Like the tide and King Canute, technology waits for no-one. Telecom, Voyager, and ICONZ have been running Internet telephony trials now for months on end and they are no closer to opening it up to the public, it seems, than they were months ago. Enter Internet Tele-phone Technology (ITT), a small but technically savvy company, and the Vox Box.
The Vox Box is not quite as seamless as the promised services from Telecom et al, but it is here now, it works and it’s cheap. Basically, you hook the Vox Box up to both your computer and your telephone. You log on to the Internet via your usual ISP. Then you surf over to the Global Gateway Group Web site and enter your account and PIN numbers. Then, voila, you pick up the telephone, dial an overseas number and start talking. The voice quality can be a bit dodgy, but certainly good enough for a intelligible conversation. However, the real winner is the cost. You can talk to someone in the US, regardless of the time of day, for 39 cents per minute (plus your regular ISP charge). The UK costs 57 cents per minute, while a call to Germany, for example, sets you back 71 cents per minute. The Vox Box itself costs $310 ex GST.
Guy King, a director of ITT, says he is not quite ready to distribute the Vox Box via resellers. “Although the technology is relatively straightforward, we’ve had problems in the past with resellers just selling the item with no support. Hence we end up with a heap of support calls. So we are handling sales ourselves until we come to an agreement with our channels.”
The reason that the Vox Box is stealing the march on the big guys is that the billing system is based on the model set up by the Global Exchange Carrier’s Global Gateway Group (GGG). The billing is handled locally by ITT and is standardised across the various nodes according to GGG protocols. Online access to account information is scheduled to start in the near future.
In fact, according to Mark Wierzbicki, communications product manager for Telecom XTRA, billing has been one of the major stumbling blocks for their Internet telephony trial. “The technology works fine, but it’s the surrounding infrastructure that still needs work,” says Wierzbicki. “We’ve had to extend the trial to iron out billing problems. We still need to ascertain how people will react to an integrated billing programme.” When asked when Telecom planned to go public with their service, Wierzbicki replied that “the rollout schedule will depend on competition as much as anything. If the competition offers something, we’ll revisit our timetable”.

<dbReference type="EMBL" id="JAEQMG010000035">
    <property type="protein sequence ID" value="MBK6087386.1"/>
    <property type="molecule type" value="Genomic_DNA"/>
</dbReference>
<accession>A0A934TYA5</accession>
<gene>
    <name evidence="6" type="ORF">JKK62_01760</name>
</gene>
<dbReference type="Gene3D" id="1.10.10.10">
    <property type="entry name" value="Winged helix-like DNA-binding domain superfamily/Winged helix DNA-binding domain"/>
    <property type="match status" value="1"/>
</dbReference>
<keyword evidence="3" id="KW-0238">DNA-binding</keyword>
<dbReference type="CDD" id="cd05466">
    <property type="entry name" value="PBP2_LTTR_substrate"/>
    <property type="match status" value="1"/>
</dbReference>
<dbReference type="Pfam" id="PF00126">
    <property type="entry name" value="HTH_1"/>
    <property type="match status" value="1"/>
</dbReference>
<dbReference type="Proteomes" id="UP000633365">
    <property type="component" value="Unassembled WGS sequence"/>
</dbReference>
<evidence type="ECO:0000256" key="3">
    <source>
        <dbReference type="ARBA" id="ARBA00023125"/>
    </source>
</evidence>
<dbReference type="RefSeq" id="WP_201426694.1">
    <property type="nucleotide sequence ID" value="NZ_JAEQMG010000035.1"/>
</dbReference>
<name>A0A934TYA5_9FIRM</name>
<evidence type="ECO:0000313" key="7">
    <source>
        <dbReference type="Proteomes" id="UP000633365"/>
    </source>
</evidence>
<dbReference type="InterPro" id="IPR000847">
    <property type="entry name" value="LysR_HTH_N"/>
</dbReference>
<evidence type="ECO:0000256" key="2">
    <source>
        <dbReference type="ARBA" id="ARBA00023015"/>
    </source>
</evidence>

Voyager, also running a trial, should be rolling out their programme in four to six weeks. Ozemail, Voyager’s Australian parent, has been offering the service in Australia for a couple of months now.
Although the Vox Box still requires a computer and Internet link, it does not require a full-duplex sound card nor a microphone and you can call to any phone connected to the PSTN. It is great for overseas calls, but domestic calls are not cost effective so far.
“We have a client, a freight forwarder, who has saved the price of the Vox Box in the first two weeks of operations,” says King.
“Plus we have a number of options for larger clients who might have more complex requirements.”
Although Internet telephony still hasn’t taken the world by storm, the convergence between voice and data is slowly gaining momentum.
Contact ITT at 0-9-575 2018.